Food And Chemical Toxicology : An International Journal Published For The British Industrial Biological Research Association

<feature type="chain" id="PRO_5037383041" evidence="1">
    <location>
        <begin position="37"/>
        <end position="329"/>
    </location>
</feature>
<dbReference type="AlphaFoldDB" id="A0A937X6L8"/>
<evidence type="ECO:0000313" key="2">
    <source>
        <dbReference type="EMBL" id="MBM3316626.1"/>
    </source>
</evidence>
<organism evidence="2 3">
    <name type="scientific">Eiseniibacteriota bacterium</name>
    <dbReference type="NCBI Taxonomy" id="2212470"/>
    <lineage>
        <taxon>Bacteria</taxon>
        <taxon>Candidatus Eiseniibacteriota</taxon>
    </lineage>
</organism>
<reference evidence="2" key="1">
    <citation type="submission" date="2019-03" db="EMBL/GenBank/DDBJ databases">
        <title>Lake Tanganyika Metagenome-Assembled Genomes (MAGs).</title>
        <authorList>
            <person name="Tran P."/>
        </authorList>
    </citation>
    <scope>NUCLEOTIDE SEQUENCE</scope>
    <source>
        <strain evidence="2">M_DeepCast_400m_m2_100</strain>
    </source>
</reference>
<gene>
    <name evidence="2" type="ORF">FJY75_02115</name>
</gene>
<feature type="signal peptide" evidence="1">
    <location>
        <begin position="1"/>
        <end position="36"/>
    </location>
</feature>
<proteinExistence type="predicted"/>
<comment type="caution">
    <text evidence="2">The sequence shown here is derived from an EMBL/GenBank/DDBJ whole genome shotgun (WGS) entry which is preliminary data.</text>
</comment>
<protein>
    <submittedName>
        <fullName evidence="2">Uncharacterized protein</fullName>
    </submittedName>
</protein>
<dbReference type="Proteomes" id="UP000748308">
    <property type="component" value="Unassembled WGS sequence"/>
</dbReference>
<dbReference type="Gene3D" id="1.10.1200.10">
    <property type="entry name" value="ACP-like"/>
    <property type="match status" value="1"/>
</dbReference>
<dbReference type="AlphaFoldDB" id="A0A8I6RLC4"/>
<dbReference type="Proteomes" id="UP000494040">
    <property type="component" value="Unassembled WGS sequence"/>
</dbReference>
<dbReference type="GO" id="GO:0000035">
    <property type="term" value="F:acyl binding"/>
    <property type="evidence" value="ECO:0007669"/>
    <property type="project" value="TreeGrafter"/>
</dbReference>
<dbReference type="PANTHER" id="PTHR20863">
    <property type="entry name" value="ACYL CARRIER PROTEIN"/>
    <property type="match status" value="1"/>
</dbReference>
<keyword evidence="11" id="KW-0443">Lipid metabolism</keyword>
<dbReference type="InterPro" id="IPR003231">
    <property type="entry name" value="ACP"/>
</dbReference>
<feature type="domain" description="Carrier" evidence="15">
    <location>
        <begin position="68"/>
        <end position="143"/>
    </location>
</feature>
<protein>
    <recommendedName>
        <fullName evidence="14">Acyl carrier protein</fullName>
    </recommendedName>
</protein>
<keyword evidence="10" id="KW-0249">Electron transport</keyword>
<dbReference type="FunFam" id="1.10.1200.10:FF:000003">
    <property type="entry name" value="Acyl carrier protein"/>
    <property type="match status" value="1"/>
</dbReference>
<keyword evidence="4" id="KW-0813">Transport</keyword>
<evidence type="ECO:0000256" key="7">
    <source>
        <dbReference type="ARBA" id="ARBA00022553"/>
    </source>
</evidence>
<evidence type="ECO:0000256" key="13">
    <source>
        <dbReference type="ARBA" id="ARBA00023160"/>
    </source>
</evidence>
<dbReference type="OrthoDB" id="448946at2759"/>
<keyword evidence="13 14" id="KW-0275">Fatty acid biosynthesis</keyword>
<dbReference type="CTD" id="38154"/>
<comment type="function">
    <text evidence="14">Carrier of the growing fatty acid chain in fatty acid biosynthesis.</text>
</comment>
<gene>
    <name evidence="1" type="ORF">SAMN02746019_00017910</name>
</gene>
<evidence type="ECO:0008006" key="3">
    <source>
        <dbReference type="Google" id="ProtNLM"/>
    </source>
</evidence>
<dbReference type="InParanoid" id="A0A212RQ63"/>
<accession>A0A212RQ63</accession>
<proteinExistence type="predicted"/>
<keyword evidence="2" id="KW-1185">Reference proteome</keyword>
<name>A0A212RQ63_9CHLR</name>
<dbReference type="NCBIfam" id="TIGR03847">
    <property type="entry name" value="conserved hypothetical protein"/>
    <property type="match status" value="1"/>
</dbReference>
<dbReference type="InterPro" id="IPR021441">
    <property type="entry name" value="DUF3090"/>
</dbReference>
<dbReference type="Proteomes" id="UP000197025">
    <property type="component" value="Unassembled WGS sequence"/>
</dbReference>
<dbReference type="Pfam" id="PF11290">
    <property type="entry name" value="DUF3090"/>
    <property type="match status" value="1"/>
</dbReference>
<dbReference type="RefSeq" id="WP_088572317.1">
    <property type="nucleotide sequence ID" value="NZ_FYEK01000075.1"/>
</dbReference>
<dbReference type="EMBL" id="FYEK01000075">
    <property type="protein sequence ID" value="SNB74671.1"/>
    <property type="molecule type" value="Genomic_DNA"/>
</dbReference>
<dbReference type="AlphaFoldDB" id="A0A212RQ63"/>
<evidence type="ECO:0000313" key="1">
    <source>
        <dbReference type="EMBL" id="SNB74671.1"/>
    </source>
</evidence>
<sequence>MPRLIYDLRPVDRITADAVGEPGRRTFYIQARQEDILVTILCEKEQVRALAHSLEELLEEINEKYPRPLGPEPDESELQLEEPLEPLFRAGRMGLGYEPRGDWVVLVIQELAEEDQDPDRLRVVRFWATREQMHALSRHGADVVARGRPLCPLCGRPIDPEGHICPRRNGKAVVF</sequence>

Recent studies suggest human-derived intestinal epithelial cell (IEC) lines cultured as polarized monolayers on permeable Transwell filters are effective at differentiating between hazardous and non-hazardous proteins following a single exposure. In this study, IEC polarized monolayers were subjected to hazardous or non-hazardous proteins in nine exposures over 30 days and compared to a single exposure of the same protein. The objective was to evaluate whether repeated exposures to a protein differently alter barrier integrity or compromise cell viability compared to single exposures. Proteins tested included Clostridium difficile toxin A, Streptolysin O, Wheat Germ Agglutinin, Phaseolus vulgaris Hemagglutinin-E, bovine serum albumin, porcine serum albumin, and fibronectin. Evidence of diminished barrier integrity and/or cell viability following exposure to hazardous proteins was more pronounced in magnitude when IECs were subjected to multiple rather than single exposures. In some cases, an effect on IEC monolayers was observed only with repeated exposures. In general, IEC responses to non-hazardous proteins following either single or repeated exposures were minimal. Results from these studies support the utility of using cultured human IEC polarized monolayers to differentiate between hazardous and non-hazardous proteins and suggest that repeated exposures may reveal a greater magnitude of response when compared to single exposures. Copyright 2019 The Authors. Published by Elsevier Ltd.. All rights reserved.